The record shows that Mechem did not appeal to the district court following the 1967 and 1976 proceedings between the City and Mechem wherein the restriction was imposed. He may not now directly attack the restriction imposed by the City, Bolin v. City of Portales, 89 N.M. 192, 548 P.2d 1210 (1976), unless the restriction is void. See Nesbit v. City of Albuquerque, 91 N.M. 455, 575 P.2d 1340 (1977).

Mechem contends that he may collaterally attack the prior determination made by the City in 1967 and 1976, and the statute of limitations is therefore inapplicable. The basis of Mechem's collateral attack is that the City acted beyond the scope of its statutory authority and its actions were ultra vires and void. Collateral attack of a city ordinance was upheld in Dale J. Bellamah Corporation v. City of Santa Fe, 88 N.M. 288, 291, 540 P.2d 218, 221 (1975), where the court stated:

*692 Various courts have permitted collateral attacks upon ordinances which are void in the sense that the legislative body had no constitutional or statutory power to pass it or because the ordinance was never legally enacted. State v. Vargas, 6 Conn. Cir. 69, 265 A.2d 345 (1969); Bowling Green-Warren County Airport Bd. v. Long, 364 S.W.2d 167 (Ky. Ct. App. 1962); Simmons v. Holm, 229 Or. 373, 367 P.2d 368 (1961); 6 E. McQuillen, Municipal Corporations § 20.14 (3rd ed. rev. 1969). Since [§ 3-21-9] does not present the exclusive method for attacking invalid ordinances, we hold that a collateral attack upon the ordinance was permissible in the instant case. (Emphasis added.)

Compare Bolin v. City of Portales, supra, and Serna v. Board of Cty. Com'rs of Bernalillo County, 88 N.M. 282, 540 P.2d 212 (1975).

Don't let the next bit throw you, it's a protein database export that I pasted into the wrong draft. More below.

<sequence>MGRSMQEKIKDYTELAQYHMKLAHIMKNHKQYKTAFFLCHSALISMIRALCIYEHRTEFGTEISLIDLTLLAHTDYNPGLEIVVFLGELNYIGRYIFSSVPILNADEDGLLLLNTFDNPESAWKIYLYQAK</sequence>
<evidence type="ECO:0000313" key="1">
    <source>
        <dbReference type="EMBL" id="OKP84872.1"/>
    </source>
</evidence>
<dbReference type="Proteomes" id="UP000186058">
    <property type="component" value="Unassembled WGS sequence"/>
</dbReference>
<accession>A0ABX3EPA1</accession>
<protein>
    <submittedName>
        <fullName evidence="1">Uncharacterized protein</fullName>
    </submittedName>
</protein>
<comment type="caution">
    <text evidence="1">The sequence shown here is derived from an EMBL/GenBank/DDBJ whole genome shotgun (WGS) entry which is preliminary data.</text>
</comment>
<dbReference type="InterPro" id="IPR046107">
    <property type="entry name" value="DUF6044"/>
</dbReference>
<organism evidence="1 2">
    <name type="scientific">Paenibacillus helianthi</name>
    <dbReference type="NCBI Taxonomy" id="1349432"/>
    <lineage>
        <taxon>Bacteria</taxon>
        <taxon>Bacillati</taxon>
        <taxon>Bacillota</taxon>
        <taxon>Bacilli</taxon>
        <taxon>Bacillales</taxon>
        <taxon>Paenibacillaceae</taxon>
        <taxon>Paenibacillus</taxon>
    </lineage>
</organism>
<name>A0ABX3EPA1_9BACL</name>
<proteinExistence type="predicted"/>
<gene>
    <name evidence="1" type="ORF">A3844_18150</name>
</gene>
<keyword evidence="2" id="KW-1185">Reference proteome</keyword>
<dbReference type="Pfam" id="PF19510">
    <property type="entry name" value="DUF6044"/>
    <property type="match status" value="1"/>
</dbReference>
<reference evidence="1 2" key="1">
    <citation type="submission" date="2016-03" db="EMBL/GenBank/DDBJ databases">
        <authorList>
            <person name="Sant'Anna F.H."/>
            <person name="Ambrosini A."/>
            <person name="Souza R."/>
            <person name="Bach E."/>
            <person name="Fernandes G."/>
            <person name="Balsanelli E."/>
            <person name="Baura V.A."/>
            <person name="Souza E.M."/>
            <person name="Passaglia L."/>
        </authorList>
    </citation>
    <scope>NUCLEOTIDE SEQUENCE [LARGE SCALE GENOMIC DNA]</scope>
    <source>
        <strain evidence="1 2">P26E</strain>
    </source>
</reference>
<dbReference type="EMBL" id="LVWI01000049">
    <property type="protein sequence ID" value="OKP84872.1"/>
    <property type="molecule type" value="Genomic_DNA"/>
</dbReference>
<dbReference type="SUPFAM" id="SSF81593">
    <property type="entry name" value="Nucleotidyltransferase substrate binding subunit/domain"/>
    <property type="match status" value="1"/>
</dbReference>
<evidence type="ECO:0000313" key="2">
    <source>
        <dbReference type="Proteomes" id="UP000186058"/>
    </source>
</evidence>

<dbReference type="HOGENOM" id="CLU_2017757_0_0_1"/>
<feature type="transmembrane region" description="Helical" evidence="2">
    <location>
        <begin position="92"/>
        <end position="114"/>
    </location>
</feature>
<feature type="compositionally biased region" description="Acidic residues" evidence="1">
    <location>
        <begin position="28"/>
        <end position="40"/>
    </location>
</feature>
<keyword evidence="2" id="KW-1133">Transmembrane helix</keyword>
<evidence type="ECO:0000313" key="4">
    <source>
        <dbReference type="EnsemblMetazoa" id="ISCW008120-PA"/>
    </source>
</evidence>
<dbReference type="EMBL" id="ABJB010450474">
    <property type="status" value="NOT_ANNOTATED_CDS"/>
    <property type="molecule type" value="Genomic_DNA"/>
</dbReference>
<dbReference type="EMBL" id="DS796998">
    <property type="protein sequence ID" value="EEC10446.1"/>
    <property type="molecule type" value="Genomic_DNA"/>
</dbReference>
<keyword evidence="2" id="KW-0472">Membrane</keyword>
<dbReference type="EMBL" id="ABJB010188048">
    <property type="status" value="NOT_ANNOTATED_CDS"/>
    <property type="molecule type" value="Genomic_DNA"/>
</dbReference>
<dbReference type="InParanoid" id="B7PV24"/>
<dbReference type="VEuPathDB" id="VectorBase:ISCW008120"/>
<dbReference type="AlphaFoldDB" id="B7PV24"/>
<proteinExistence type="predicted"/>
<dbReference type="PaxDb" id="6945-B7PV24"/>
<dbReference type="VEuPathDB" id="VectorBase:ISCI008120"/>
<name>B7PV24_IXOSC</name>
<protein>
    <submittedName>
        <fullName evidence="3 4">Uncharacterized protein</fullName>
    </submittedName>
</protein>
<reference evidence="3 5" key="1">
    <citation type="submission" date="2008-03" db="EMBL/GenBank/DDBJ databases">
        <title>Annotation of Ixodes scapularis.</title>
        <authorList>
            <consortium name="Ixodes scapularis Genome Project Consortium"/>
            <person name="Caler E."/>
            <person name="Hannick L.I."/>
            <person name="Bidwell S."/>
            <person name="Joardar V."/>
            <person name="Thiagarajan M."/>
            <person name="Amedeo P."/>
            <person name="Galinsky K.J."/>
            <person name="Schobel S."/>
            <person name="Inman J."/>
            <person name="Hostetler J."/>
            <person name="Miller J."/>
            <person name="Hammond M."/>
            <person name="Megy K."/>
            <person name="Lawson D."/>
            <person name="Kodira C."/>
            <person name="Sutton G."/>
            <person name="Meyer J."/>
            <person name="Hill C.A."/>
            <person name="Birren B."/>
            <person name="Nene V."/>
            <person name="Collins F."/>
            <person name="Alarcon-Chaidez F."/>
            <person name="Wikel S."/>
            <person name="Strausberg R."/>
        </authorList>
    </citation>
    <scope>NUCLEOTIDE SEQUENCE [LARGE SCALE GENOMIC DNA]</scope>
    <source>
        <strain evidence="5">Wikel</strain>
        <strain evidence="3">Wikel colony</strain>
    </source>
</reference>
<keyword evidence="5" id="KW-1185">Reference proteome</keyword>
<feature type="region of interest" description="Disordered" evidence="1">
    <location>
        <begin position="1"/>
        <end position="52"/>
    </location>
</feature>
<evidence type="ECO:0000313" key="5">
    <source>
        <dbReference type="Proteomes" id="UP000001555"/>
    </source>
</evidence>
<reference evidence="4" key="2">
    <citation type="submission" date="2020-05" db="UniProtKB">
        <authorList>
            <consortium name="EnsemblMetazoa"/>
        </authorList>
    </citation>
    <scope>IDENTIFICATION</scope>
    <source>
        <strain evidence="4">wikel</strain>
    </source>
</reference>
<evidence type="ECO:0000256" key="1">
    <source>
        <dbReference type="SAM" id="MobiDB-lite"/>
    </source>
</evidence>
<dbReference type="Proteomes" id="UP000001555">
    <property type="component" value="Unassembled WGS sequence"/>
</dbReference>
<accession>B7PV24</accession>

Collateral attack upon judicial proceedings has been permitted where the determinations of judicial bodies are found to be void. Nesbit v. City of Albuquerque, supra. Collateral attack has likewise been permitted to challenge an administrative determination which is void because it was made without express or implied statutory power. See State v. Civil Service Board, 226 Minn. 253, 32 N.W.2d 583 (1948); Foy v. Schechter, 1 N.Y.2d 604, 154 N.Y.S.2d 927, 136 N.E.2d 883 (1956).

In Bischoff v. Hennessy, 251 S.W.2d 582 (Ky. 1952), based upon facts similar to those in this case, the Kentucky court held that a thirty-day time limitation applicable to a zoning action was not exclusive and an action was permitted beyond the thirty-day limitation period, where the zoning authority acted illegally, and vested rights were denied in violation of the law or the constitutional provisions.

We hold that Mechem is entitled to collaterally attack the restriction imposed upon him by the City that made the special exception personal to him.

II.

The City contends that Mechem may not seek equitable relief because he has unclean hands. The key element under this doctrine is that Mechem's misconduct must be related to the transaction giving rise to the claim involved here. "What is material is not that plaintiff's hands are dirty, but that he dirtied them in acquiring the right he now asserts, ... ." Republic Molding Corporation v. B.W. Photo Utilities, 319 F.2d 347 (9th Cir.1963), cited in D.B. Dobbs, Remedies § 2.4 at 46 (1973).